What is Safeguarding
Safeguarding is everybody’s business. Safeguarding adults means protecting an adult’s right to live in safety, free from abuse and neglect.
The Care Act 2014 sets out a clear legal framework for how local authorities and other parts of the system should protect adults who are experiencing or at risk of abuse or neglect.
Section 42 of the Care Act states that safeguarding enquiries should be made where:
- a person has needs for care and support;
- is experiencing, or at risk of, abuse or neglect; and
- as a result of their care and support needs, is unable to protect him or herself against the abuse or neglect, or the risk of it.
The aims of adult safeguarding are to:
- stop abuse or neglect wherever possible;
- prevent harm and reduce risk of abuse and neglect for those adults with care and support needs;
- safeguard adults in a way that supports them in making choices and having control about how they want to live;
- promote an approach that concentrates on improving the well-being of the adult concerned;
- raise public awareness so that communities as a whole, alongside professionals, play their part in preventing, identifying and responding to abuse and neglect;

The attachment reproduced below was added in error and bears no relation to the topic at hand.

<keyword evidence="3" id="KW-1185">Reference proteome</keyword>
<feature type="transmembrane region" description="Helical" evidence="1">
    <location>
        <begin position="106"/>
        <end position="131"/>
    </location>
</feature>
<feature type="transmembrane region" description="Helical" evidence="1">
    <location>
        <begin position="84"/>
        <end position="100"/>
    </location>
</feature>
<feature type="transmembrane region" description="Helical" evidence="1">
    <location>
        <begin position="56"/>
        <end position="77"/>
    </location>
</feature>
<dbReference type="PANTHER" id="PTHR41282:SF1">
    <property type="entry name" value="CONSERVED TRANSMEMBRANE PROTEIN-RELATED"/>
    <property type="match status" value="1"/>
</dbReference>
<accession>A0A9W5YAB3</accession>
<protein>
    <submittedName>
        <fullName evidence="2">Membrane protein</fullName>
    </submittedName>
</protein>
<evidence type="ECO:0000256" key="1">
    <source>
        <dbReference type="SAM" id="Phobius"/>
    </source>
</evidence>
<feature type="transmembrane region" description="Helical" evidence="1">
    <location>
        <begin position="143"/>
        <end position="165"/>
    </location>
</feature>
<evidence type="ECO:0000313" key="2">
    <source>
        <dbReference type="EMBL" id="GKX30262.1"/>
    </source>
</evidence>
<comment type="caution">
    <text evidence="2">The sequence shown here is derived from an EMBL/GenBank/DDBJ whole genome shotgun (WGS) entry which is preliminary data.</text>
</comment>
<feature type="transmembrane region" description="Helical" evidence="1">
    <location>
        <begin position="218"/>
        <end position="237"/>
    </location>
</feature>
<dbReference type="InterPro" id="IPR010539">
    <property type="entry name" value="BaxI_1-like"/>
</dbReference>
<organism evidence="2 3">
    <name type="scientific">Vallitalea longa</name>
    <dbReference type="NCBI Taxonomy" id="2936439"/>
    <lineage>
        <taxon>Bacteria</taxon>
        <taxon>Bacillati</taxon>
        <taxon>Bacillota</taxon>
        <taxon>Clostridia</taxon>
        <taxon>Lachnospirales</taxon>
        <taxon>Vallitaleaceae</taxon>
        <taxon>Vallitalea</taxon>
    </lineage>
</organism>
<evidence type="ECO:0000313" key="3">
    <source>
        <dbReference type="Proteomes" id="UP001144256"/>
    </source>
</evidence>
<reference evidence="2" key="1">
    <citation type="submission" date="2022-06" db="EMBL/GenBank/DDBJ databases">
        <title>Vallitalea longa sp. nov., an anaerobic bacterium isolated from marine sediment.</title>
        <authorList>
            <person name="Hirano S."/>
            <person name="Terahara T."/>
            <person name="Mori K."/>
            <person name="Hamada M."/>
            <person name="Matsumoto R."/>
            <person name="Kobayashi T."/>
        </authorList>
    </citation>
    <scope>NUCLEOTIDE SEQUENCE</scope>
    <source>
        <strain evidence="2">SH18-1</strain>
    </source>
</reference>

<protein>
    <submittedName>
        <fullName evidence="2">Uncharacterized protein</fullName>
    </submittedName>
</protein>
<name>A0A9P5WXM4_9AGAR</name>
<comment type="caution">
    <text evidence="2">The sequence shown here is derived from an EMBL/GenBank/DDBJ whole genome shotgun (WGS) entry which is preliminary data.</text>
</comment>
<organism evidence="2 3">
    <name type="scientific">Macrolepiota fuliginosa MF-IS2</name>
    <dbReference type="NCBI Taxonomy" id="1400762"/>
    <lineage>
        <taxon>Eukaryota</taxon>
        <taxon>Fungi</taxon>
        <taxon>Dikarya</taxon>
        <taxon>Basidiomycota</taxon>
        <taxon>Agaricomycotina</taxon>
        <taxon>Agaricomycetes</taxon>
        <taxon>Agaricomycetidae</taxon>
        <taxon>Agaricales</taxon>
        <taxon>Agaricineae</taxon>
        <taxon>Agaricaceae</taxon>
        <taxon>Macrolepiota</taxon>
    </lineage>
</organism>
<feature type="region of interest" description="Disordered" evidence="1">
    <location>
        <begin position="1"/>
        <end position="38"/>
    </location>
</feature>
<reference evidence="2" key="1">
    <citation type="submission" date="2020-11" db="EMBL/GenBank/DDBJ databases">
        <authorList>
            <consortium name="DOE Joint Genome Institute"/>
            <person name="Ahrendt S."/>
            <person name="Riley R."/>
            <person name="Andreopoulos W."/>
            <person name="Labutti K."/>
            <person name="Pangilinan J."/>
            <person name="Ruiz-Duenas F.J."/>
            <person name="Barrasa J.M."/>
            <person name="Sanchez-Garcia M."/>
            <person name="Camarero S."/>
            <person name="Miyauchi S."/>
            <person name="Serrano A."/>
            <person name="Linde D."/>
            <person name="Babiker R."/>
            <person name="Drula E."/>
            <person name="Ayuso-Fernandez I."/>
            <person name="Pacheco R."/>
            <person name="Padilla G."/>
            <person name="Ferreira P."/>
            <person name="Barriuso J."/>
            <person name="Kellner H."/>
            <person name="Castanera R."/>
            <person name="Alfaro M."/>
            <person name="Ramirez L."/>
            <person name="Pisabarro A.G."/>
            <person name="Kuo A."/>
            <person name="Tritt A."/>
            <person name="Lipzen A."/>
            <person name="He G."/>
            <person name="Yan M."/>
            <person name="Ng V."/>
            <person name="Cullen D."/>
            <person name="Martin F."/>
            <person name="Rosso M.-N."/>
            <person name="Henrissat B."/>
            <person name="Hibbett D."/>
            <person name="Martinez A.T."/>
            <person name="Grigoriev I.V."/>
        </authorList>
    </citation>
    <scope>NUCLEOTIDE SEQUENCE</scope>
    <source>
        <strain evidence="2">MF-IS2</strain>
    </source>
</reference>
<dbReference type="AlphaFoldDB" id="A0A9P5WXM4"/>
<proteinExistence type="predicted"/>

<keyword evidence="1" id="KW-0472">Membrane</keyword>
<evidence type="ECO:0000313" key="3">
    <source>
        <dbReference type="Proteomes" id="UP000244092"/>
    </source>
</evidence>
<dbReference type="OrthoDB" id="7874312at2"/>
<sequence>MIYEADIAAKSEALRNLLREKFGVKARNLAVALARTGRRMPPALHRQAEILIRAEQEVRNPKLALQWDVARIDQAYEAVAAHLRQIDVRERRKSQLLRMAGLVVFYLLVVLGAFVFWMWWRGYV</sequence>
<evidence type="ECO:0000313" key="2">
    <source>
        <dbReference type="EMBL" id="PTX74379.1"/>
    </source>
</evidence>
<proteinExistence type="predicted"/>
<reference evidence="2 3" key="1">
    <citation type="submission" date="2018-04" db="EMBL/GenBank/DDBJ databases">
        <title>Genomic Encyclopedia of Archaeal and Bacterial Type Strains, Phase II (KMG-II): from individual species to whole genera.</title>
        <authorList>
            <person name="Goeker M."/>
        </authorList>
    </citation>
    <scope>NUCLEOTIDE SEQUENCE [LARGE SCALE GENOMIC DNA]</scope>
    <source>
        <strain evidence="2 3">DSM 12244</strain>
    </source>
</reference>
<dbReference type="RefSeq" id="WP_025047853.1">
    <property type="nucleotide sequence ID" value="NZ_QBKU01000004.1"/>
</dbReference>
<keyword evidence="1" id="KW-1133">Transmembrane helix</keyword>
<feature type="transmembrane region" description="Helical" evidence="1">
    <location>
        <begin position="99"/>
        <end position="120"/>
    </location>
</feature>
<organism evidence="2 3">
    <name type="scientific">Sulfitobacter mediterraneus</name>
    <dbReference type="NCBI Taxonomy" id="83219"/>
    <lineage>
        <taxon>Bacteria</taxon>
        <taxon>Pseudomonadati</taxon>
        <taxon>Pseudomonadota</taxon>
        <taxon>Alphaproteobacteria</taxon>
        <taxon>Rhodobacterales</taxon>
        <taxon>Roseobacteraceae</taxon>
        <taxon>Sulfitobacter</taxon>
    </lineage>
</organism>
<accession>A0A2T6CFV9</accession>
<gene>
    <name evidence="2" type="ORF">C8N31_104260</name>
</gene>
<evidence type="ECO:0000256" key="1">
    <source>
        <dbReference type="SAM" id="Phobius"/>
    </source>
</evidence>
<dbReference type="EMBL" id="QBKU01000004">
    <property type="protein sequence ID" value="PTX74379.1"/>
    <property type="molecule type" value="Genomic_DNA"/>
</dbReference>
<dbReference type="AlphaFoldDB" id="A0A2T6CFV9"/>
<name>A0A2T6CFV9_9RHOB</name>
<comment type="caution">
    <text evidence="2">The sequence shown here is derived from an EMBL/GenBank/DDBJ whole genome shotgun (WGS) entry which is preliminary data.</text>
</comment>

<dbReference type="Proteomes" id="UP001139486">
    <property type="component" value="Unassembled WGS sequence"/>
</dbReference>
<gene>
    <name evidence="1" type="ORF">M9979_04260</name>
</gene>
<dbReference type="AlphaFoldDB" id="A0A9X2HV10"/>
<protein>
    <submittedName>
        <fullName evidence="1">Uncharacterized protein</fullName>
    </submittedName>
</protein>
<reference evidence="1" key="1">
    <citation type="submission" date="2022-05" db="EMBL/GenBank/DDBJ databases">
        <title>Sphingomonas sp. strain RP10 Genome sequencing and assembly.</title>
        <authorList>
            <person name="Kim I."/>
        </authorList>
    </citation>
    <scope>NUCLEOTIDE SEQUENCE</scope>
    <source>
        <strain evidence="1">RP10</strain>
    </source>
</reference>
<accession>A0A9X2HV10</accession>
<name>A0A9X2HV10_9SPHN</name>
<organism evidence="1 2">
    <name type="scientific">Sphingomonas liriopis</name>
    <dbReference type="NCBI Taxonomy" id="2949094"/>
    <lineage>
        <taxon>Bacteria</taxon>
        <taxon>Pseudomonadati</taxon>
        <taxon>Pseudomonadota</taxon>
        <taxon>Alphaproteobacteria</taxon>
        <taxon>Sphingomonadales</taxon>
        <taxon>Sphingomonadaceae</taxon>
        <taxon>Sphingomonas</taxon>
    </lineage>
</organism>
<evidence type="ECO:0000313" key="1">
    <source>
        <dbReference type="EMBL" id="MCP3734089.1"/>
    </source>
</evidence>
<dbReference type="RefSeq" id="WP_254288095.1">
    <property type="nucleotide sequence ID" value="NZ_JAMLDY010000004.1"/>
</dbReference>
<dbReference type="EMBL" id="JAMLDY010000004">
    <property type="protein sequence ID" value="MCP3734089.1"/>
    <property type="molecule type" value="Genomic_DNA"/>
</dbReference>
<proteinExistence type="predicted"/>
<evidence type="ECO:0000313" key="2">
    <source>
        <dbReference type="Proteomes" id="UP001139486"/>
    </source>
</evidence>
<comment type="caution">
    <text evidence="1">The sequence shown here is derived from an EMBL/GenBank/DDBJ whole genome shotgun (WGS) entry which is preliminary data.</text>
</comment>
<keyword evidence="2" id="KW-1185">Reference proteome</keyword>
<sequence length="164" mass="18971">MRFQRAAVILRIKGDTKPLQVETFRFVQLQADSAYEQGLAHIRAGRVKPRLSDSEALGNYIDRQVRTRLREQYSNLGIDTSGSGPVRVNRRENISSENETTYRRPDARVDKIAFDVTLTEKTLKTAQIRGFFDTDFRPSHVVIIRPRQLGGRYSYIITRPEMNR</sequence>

- provide information and support in accessible formats to help people understand the different types of abuse and neglect, and how to stay safe and how to raise safeguarding concerns;
- address the causes of abuse and neglect
There are ten specific categories of abuse and neglect identified in the Care Act. In the next part of this section you can find further details on each of these categories of abuse and neglect as well as how to raise a safeguarding concern if a person with care and support needs is experiencing, or at risk of, abuse or neglect and is unable to protect themselves.
For further guidance on identifying whether abuse or neglect may be taking place, or alternative actions that could be considered to support well-being please refer to the Pan-Sussex Safeguarding Thresholds Guidance.